Top 100 Best Places to Live: Methodology & Ranking Criteria

Methodology

With a name like Livability, we take our Best Places to Live list very seriously, and we want you to understand the decisions that went into and the data that drove the creation of this year’s list.

So how exactly do we craft the ranking?

Each year, we analyze data from the best resources out there (more on that later!) to study thousands of cities.

This year we ranked more than 2,300 cities with populations between 20,000 and 1,000,000 according to the latest projections from our data partner, Esri. For each city, we use our proprietary algorithm to calculate a LivScore. The LivScore is based on more than 50 data points grouped into nine categories:

  • Amenities
  • Remote-Readiness
  • Economy
  • Demographics
  • Housing
  • Social and Civic Capital
  • Education
  • Health Care
  • Transportation and Infrastructure

Where do we get our data?

We pull in data from the best public and private data sources available.

Our trusted sources include public-sector providers such as U.S. Census Bureau, U.S. Department of Housing and Urban Affairs, the Environmental Protection Agency, the Centers for Medicare and Medicaid Services, the U.S. Department of Agriculture, the Federal Aviation Administration, the United States Golf Association, the Federal Communications Commission, the National Oceanic and Atmospheric Administration, and the U.S. Department of Education. We also source data from leading private-sector sources including Esri, Emsi, Great Schools and ATTOM.

We also find great data created by nonprofits such as the Institute of Museum and Library Services and the County Health Rankings and Roadmaps produced by the Robert Wood Johnson Foundation.

What’s different this year?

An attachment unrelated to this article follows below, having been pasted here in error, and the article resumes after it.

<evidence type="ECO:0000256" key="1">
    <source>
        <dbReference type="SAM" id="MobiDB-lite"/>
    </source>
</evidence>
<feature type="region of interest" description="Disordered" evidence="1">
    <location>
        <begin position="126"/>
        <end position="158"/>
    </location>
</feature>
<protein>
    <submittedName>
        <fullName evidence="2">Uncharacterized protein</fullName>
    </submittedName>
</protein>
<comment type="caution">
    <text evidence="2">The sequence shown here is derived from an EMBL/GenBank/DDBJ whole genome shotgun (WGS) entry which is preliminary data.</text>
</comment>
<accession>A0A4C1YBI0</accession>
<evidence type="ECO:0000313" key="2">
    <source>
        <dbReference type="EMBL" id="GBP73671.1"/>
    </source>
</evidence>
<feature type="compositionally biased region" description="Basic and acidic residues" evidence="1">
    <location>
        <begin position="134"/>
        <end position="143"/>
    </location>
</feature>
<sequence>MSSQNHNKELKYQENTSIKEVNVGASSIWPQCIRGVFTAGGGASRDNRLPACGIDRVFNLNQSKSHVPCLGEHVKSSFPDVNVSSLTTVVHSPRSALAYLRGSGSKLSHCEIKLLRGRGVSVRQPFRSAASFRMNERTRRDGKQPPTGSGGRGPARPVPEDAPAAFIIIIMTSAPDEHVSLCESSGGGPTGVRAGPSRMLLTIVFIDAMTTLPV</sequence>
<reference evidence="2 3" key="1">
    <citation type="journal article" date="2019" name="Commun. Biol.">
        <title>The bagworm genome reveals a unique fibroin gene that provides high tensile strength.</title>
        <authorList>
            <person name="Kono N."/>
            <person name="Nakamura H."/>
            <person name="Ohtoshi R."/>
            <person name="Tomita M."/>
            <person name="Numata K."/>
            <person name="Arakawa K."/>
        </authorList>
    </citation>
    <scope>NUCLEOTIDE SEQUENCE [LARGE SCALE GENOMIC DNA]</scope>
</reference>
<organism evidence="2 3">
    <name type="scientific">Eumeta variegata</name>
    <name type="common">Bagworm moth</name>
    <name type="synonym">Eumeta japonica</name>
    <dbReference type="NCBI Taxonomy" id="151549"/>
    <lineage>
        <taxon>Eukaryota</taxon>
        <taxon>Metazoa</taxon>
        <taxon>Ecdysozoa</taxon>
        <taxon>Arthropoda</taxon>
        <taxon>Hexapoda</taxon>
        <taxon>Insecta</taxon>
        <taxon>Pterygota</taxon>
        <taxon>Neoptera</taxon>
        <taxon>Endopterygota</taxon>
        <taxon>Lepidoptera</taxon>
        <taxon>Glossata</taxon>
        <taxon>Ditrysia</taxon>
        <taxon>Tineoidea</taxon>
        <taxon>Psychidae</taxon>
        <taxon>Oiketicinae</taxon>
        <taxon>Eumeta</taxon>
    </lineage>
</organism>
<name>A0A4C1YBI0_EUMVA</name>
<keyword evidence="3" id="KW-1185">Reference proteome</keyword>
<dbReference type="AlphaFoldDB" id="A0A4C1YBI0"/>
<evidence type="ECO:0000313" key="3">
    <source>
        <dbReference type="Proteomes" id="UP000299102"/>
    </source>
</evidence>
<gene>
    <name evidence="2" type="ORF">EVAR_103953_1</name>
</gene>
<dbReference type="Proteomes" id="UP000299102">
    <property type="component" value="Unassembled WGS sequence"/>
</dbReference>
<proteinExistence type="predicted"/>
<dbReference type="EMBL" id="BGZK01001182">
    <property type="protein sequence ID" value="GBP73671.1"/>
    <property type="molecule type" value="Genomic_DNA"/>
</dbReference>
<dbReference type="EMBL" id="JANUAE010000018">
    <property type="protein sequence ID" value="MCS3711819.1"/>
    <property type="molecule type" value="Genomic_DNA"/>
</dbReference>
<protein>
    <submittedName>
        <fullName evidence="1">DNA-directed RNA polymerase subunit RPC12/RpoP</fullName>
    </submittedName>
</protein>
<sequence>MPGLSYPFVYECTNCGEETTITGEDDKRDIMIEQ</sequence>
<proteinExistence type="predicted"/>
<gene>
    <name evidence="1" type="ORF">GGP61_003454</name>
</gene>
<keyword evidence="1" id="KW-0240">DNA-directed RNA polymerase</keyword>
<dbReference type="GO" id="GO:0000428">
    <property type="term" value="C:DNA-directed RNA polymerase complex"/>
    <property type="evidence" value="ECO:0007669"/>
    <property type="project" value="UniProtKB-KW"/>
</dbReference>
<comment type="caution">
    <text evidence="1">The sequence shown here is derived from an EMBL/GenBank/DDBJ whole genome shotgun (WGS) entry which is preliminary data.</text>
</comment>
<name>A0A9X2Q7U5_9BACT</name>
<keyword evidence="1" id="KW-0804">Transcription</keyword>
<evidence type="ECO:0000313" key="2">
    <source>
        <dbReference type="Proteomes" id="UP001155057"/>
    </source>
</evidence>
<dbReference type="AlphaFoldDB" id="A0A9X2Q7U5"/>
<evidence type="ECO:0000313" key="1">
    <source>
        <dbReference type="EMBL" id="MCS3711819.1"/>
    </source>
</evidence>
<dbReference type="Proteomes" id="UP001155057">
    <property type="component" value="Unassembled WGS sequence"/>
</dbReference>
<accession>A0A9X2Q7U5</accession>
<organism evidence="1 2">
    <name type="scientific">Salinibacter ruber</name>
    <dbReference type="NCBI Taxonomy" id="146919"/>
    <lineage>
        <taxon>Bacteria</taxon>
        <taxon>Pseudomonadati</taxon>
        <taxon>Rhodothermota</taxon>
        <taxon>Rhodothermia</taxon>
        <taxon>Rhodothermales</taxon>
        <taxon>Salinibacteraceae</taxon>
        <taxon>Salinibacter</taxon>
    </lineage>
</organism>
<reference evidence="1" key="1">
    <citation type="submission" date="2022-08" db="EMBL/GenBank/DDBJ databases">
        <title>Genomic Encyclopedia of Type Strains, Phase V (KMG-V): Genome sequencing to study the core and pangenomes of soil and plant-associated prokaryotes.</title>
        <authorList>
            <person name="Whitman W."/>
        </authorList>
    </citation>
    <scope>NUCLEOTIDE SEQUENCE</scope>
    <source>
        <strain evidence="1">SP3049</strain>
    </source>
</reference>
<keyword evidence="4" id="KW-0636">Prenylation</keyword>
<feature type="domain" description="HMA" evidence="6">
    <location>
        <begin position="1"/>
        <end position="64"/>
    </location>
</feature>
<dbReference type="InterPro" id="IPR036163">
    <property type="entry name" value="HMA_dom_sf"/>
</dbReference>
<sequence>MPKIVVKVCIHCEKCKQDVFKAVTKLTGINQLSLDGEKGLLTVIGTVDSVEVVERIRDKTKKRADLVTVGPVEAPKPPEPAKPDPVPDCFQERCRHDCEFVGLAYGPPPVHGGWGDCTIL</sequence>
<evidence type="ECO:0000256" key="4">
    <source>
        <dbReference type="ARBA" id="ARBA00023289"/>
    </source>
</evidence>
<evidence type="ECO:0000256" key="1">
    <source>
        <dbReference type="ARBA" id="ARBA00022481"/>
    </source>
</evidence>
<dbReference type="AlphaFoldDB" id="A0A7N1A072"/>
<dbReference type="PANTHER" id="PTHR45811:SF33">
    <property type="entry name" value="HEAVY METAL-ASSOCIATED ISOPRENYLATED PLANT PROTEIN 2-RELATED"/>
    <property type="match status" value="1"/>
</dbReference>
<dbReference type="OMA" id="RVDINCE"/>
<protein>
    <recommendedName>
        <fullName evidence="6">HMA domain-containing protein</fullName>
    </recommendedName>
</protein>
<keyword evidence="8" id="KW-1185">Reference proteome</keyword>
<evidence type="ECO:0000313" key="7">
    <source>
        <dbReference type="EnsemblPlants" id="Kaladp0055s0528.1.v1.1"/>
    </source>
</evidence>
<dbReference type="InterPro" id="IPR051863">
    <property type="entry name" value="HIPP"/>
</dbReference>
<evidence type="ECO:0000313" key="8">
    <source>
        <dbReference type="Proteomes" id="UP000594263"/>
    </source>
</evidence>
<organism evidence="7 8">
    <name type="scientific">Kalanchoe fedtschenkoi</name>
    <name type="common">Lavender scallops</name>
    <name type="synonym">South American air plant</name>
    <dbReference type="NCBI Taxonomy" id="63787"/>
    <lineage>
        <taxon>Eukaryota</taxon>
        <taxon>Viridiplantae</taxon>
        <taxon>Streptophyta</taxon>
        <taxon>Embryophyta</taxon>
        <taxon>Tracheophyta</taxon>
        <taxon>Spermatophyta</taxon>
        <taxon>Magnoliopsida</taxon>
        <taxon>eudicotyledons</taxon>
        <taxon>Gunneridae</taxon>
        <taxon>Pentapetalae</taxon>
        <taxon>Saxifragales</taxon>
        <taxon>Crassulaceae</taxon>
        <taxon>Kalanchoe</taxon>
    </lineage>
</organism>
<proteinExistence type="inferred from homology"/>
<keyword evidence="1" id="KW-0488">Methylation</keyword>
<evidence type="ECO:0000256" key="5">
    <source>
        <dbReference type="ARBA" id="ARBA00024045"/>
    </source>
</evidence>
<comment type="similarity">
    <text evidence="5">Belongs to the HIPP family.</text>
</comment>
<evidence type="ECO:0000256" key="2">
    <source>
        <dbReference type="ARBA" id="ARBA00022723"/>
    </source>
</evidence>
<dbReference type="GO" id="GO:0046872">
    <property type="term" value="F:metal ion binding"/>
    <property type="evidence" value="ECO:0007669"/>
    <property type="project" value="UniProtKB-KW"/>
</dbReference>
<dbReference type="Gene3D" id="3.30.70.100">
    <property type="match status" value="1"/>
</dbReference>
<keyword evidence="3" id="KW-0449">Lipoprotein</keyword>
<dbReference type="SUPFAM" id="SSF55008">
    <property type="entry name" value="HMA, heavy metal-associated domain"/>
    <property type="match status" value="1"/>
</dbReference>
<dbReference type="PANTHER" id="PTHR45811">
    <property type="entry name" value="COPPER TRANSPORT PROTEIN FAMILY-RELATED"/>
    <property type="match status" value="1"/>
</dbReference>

This is our eighth year of the annual Top 100 Best Places to Live ranking and we’ve seen firsthand how the definition of livability has evolved.

Given the rise in flexible working conditions, many experienced during the pandemic — and many experts predict will continue — we created a new category for cities that are especially hybrid or remote work-ready. To gauge this, we looked at the accessibility of broadband, high-speed Internet, population density (important to support a wide array of businesses), number of businesses in certain non-service industries that could allow for working from home, and the number of libraries. These serve as a proxy for “third spaces” outside of the home or office where someone might find a quiet place to work – without having to buy a cup of coffee. Finally, our data friends at EMSI provided us with a county-level look at their Talent Attraction Scorecard report that factors in population changes due to migration, overall and skilled job growth, job openings per capita and regional competitiveness for skilled jobs.

Then, we took it one step further. This year we also partnered with Ipsos, a leading global market research firm, and surveyed more than 1,000 adults aged 18 and up about the factors that are most important to them when deciding where to relocate.

Since March 2020, more than 42% of the U.S. population has either moved or considered moving. So, we asked ourselves:

If you can work from anywhere, where would you choose and why?

The main themes were affordability, job opportunities, diversity and inclusion. We used these results to determine how much weight to give to each data point and make sure our Top 100 list reflects the things that really matter to people.

You can see the results of that Remote Working survey right here.

Does anything else influence this list?

You betcha.

At Livability, we care deeply that each of these cities is actually somewhere that you would want to live. What does that mean?

Our research shows that a good city needs a strong foundation and level playing field for everyone. This means they must provide residents with access to affordable housing, quality health care, low crime rates and a great climate. Then there are the quality of life needs — reputable schools, good infrastructure and economic growth. Last, these cities differentiate themselves from thousands of others by the quality of their amenities. Think golf courses, public parks, farmers markets, arts and culture, etc.

Intrigued? Check out this year’s ranking of the Top 100 Best Places to Live.

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